Future ISO 9001 Variations: "Lighter" and "Higher Level" Versions?

Sidney Vianna

Post Responsibly
Staff member
Super Moderator
#1
From http://isotc.iso.org/livelink/livel...5883/Activities.html?nodeid=3554104&vernum=-2

That consensus had not yet been reached on how best to position a future ISO 9001. A number of options had been put forward, including for a 3 part series of standards, to include a “lighter” version of ISO 9001, a “current level” version of ISO 9001, and a “higher level” version of the standard. Other options included allowing for a wider ranging version of the standard, with more extensive “exclusions” being permitted. There did seem to be a general feeling that a “lighter” version of ISO 9001 was not a favourable option, but that other options should be considered for the incorporation of “higher” level requirements.
 

12stones

Inactive Registered Visitor
#2
I don't know that this differentiation of levels is necessary for ISO. Where it's been determined necessary to increase the impact of a quality system, new standards have been created by inserting the additional requirements such as ISO 13485. The initial purpose of ISO 9001 was to create a base level of standardization. If it's determined that ISO 9001 isn't effective in its current state due to not having strict enough guidance or requirements, then the standard should be revised so that it will be deemed more effective in its implementation and practice. If ISO 9001 is sufficient in meeting its intent, then let the industries that require stricter or higher level controls state them in their current standards or create new ones that are based on ISO 9001 as has been done in the past. Just my $0.02.
 

treesei

Inactive Registered Visitor
#5
This is interesting. For couple of years I have been building something similar but of course not official. I am a supplier quality engineer in the medical device industry. From my experience I believe that it is almost necessary to allow deviations of 9001 to both "higher" and "lighter" directions to build a practically usable and effective supplier base. I have put my thoughts into an article which is under review for publicaion.
 

somashekar

Super Moderator
Staff member
Super Moderator
#7
:agree1:
Standard should not be played to the gallary unlike movies or stage shows. Standard must be just one right standard, which the industry or enterprise must map suitably and according to their business requirements. It is then the duty of the CB to assess and do the bit to provide directions to improve it from the assessed situation.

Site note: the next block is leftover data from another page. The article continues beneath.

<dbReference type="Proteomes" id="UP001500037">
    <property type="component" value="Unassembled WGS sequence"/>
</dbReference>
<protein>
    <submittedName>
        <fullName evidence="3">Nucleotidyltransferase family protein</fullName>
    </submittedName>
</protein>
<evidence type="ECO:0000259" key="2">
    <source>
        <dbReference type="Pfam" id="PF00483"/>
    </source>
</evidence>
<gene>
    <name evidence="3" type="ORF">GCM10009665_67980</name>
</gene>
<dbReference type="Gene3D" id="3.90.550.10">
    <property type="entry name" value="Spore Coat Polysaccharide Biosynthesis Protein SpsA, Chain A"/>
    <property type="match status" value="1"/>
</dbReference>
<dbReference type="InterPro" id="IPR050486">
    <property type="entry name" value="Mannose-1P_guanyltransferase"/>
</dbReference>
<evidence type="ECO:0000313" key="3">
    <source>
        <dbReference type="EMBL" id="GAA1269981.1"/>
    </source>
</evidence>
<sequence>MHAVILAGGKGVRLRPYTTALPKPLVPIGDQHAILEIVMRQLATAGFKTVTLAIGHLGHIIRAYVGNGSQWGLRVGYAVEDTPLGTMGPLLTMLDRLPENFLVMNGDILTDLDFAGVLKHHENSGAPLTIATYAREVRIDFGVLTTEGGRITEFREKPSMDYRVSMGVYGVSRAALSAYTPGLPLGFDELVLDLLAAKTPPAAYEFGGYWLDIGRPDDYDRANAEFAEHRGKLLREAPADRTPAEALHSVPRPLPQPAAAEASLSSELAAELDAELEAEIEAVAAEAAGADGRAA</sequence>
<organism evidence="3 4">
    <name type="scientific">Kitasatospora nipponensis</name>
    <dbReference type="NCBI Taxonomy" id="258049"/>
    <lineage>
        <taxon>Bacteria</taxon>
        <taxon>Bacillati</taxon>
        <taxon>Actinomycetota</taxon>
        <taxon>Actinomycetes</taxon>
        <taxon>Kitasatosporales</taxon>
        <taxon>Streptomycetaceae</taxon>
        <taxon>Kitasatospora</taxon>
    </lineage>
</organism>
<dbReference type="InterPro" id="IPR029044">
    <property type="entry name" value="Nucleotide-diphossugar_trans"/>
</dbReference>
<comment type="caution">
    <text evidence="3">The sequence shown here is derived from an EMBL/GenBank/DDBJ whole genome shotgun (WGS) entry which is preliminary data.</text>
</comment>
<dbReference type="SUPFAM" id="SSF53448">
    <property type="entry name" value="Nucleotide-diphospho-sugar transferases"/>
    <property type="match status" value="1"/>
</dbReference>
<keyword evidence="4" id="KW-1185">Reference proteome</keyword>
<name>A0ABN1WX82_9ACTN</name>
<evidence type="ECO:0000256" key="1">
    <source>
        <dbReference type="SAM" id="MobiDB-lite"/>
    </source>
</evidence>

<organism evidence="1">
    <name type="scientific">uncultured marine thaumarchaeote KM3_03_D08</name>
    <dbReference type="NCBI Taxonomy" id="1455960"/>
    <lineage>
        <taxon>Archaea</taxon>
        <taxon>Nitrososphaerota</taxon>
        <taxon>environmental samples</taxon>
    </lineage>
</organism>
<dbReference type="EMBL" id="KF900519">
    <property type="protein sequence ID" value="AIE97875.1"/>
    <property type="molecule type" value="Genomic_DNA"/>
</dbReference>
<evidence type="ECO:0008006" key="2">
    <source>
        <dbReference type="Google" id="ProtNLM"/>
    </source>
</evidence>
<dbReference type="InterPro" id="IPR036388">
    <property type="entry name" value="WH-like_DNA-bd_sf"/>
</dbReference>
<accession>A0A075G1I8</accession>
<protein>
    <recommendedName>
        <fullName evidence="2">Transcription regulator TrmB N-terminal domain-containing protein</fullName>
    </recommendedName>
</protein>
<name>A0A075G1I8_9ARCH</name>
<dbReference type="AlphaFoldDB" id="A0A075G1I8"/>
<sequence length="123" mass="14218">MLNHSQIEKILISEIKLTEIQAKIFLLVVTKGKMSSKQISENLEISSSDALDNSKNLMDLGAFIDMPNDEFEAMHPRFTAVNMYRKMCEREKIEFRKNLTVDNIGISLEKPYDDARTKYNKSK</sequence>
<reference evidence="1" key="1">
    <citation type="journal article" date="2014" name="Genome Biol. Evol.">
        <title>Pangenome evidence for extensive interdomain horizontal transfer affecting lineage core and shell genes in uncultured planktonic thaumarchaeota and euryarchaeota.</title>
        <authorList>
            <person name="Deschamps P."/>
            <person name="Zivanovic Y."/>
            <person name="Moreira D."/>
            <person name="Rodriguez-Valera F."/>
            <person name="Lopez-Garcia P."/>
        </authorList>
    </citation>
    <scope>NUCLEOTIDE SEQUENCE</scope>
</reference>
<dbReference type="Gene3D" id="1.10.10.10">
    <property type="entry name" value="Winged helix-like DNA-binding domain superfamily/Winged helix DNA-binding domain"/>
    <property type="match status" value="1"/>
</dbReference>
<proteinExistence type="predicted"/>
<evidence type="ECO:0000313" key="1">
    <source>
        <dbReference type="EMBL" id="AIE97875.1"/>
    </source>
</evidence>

With one standard now, we have seen so much dilution that good industries just do not recognize the certification from any CB. They make their own choice and when it comes to supplier's status, they even resort to customer audit in spite of supplier being certified.
 
G

George Weiss

Guest
#8
Just a view/opinion, obviously:
A super-light version would get my vote so that a great deal of fence sitting organizations might consider the move into this ISO controlled world. It would be like a McDonalds dollar menu. I am sure that some form of involvement might be better than complete rejection of certifying the ISO methods and ways. I know a very effective defense supply company whom to this day is not ISO, and operates with one set of calibrated gage blocks. They know their business, and customer’s shaking their heads come back due to the good work done.
 

howste

Thaumaturge
Moderator
#9
Countless unofficial light versions already exist. They're called self-declaration of conformity. In this scheme, a company gets the full version of the standard, they implement some of the requirements (that they choose), then they claim they are conforming to the requirements of the standard (with no independent verification).
 
G

George Weiss

Guest
#10
As I walked the dog this morning a good profiling thought lit up. I can see the sole proprietor of a small business sometimes not wanting to jump to ISO 9000 because he is fine with the way things are without outside review. I am guessing that ISO is a good thing and works within organizations which are operating not for the owner, but for the representatives of the owner, who might want metrics, (or your word), for their jobs and conventional methods to govern their processes. So an ISO 9000 light method as just mentioned is a good current route. I would put such a tag on the quality wall of my small business to get a foot in the door. :agree1:
 
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